The Granary, King’s Cross, London
The regeneration of King’s Cross, including the Grade II listed building The Granary, is one of the largest regeneration projects in London’s recent history. It’s transformed perceptions of King’s Cross. There is now a real sense of community, where students, tourists, families and local businesses feel equally at home. Once complete, the area will provide almost 2,000 new homes and 3 million square feet of commercial floor space.
Where: London Borough of Camden
Years on register: 1998–2012
From thriving hub to dereliction
King’s Cross has formed a major gateway into central London for over two centuries. During the Victorian era it was a thriving industrial transport hub, but by the 1970s many of the buildings had become derelict and underused.
The Grade II listed Granary Complex is just to the north of Regent’s Canal. It formed part of the historic Goods Yard, where goods arrived from the north to be distributed around London. When the Granary Building was added to the Heritage at Risk Register in 1998, it was unoccupied and its condition was deteriorating.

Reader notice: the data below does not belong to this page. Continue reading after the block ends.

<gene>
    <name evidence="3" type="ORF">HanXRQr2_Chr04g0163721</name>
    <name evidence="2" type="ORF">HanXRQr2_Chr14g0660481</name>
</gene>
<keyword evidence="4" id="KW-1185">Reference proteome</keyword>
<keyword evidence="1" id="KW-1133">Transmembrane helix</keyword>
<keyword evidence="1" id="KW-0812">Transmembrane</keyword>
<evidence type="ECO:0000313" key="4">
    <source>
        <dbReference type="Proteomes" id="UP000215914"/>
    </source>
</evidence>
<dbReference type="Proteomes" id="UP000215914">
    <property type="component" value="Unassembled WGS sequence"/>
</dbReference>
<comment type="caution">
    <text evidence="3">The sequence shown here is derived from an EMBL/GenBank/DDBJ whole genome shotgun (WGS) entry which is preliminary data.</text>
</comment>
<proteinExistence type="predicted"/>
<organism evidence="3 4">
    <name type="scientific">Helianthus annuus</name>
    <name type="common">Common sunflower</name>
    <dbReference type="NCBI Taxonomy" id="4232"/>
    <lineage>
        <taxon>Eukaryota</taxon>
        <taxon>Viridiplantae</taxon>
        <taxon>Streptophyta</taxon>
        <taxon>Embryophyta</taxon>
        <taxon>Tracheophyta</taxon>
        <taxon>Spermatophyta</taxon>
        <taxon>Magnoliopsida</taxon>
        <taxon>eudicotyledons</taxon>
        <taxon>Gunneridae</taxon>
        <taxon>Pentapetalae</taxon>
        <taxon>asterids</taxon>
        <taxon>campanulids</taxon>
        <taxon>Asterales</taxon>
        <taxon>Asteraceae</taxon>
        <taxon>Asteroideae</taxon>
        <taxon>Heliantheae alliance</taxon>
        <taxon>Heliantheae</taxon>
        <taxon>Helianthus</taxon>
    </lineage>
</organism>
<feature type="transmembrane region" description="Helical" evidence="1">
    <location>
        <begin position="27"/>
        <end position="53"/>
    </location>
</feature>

How we made a difference
Historic England has been a critical friend from the outset. We helped to shape the ambitious masterplan for King’s Cross, and suggested imaginative approaches to the submission of multiple and complex planning applications. We have also provided more detailed advice on the repair and re-use of historic buildings, as well as the treatment of public spaces to reflect the area’s industrial past.
Central Saint Martins new home
The Granary Building, which once stored wheat for London’s bakers, is now home to the world famous art college, Central Saint Martins. The elegant building, designed by Lewis Cubitt, was removed from the Heritage at Risk Register in 2012.
Between the historic canal and the Granary Building is a new urban square - the now popular Granary Square. It is a vibrant space, with a programme of events, exhibitions and art installations throughout the year. Historic features, such as old railway tracks and turntables, have been thoughtfully incorporated into the new public realm as a reminder of the area’s industrial past.
Whilst development at King’s Cross is not yet complete, its transformation is remarkable. Heritage is key to the area’s distinctiveness and sense of place, and has undoubtedly helped to deliver one of the best mixed-use developments in the UK.
Through a patient and collaborative process, the historic buildings and character of King’s Cross have not only been protected, but brought back to life and stitched back into the city. The result is a place that embraces both its past and its future. Emily Gee (London Planning Director, Historic England)
Granary Square is a much-loved public space in the heart of King’s Cross. Whether attending one of the square’s many events, learning about its industrial past or enjoying the water fountains, it’s well worth a visit.